Entertainment-Education and Multicultural Audiences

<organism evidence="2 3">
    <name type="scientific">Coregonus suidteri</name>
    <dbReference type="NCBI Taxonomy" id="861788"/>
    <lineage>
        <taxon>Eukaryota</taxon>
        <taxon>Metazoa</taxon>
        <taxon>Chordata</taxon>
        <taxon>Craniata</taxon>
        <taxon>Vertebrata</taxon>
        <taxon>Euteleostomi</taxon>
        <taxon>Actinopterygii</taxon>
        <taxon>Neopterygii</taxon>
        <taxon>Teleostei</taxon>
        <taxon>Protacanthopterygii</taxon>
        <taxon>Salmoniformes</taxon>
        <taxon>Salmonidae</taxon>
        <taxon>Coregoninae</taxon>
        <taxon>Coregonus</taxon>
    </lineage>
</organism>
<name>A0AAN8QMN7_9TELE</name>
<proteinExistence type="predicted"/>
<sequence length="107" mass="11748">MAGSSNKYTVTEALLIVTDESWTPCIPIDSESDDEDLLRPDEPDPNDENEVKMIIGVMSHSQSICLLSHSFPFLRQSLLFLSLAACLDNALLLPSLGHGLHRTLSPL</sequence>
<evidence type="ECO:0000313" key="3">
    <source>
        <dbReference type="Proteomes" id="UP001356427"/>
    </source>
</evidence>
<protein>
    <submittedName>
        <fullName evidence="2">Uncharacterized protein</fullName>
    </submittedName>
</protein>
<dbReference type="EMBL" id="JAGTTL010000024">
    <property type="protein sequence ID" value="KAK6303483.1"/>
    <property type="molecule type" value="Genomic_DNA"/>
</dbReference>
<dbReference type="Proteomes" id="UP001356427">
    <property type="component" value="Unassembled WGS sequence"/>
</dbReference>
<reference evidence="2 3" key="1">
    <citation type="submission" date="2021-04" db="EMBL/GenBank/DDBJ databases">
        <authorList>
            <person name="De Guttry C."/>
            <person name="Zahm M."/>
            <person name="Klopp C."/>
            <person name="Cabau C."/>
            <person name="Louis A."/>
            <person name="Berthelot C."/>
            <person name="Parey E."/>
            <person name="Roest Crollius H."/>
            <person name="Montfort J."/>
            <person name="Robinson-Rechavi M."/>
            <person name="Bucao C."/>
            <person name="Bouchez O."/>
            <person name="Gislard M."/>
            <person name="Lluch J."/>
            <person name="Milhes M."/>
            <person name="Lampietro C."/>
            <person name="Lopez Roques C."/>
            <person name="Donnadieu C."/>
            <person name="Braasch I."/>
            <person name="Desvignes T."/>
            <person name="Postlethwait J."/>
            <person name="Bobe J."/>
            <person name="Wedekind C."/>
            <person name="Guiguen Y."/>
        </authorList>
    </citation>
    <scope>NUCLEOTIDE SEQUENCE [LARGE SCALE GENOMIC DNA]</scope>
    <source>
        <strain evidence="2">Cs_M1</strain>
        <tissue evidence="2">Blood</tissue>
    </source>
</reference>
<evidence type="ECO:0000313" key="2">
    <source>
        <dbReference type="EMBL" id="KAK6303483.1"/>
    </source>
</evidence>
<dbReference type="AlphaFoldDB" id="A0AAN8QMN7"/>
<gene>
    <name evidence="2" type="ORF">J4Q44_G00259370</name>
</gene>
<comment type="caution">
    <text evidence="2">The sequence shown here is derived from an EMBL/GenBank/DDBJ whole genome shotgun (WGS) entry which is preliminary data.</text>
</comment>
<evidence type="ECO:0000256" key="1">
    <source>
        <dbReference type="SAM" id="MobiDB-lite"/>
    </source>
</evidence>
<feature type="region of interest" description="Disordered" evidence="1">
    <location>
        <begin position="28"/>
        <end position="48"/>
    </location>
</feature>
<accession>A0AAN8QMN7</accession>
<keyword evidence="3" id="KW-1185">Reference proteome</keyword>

On May 21-22 of 2003, a group of 26 social scientists from academic, advocacy, and public health organizations convened for a research conference in Santa Monica, California titled Developing a Research Agenda for Entertainment Education and Multicultural Audiences. The conference focused on the impact of health content in TV storylines on African American and Hispanic audiences in the United States. The objective of the conference was to gain a better understanding of the potential for TV shows to encourage positive health effects among African American and Hispanic audiences. This two-day conference included expert presentations, real-world examples by social marketing and entertainment industry experts  and discussion groups organized to identify other examples, summarize lessons learned and develop next steps for entertainment-education research among multicultural audiences.Read the conference report Sponsored by the Centers for Disease Control and Prevention (CDC) and the Hollywood, Health & Society (HH&S) program at the USC Annenberg Norman Lear Center, this conference was designed to build on the foundation of a 2000 agenda-setting conference sponsored by CDC in Decatur, Georgia. The specific purpose of the 2003 conference was to focus on the effects of entertainment education (EE) on multicultural television audiences. The collective task of conference participants over the course of the two-day program was the following:• Assess the existing research and theory with respect to Entertainment Education outreach to multicultural audiences• Identify research gaps• Propose a meaningful and practical research agenda to better understand, anticipate and harness the effects of health-related television storylines on African American and Hispanic audiencesThe conference began with five research presentations and a review of the relevant literature, which provided an overview of current and past EE efforts focused on multicultural audiences. Presentations were followed by two media industry panels—the first focused on Spanish-language telenovelas with leaders from that industry, and the second focused on how the U.S. entertainment industry works, with a panel of entertainment and social marketing representatives. The third and final panel addressed funding-related issues with representatives from three different funding agencies—the Centers for Disease Control and Prevention, the National Cancer Institute, and The California Endowment.Each of these presentations and panel discussions informed the agenda-setting process that took place the second day of the conference. This process involved three distinct tasks:• to determine the specific criteria to be used for judging the merits of future EE research• to generate a list of potential research questions and ensure that key research questions are not overlooked• to prioritize the potential research questions in the order of perceived importanceBy the close of the conference, 11 criteria and 13 research questions were generated and ranked by the participants. These are summarized in the conference report, which is being shared broadly with partners in public health, academic, advocacy and entertainment organizations.Participants included:Vicki Beck, MS, Hollywood, Health & Society• Michael Cody, PhD, Annenberg School for Communication• Geoffrey Cowan, Dean, USC Annenberg School for Communication• Vicki Freimuth, PhD, Centers for Disease Control and PreventionMartin Kaplan, PhD, The Norman Lear Center | USC Annenberg School for Communication• May Kennedy, PhD, CDC Office of Communication• Katherine Lyon Daniel, PhD, National Center on Birth Defects & Developmental Disabilities• Max R. Lum, EdD, MPA, National Institute for Occupational Safety and Health• Imani Ma’at, EdD, Morehouse School of Medicine• Sheila Murphy, PhD, USC Annenberg School of Communication• Clara Olaya, MA, Centers for Disease Control• Joseph Petraglia, PhD, CDC, Global AIDS Program• Marsha L. Vanderford, PhD, National Center for Environmental Health• Rina Alcalay, PhD, UC Davis Medical School• Vibert C. Cambridge, PhD, Ohio University• Ralph DiClemente, PhD, Rollins School of Public Health, Emory University• Deborah Glik, ScD, UCLA School of Public Health• Sonya Grier, PhD, Stanford University• Yolanda Partida, MSW, DPA, “Hablamos Juntos” National Program Office• Michael Reisch, PhD, Children Now• Carolina Reyes, MD , The California Endowment• Miguel Sabido, Writer / Producer / Professor• Charles Salmon, PhD, Michigan State University• K. Vish Viswanath, PhD, National Cancer Institute• L. Monique Ward, PhD, University of Michigan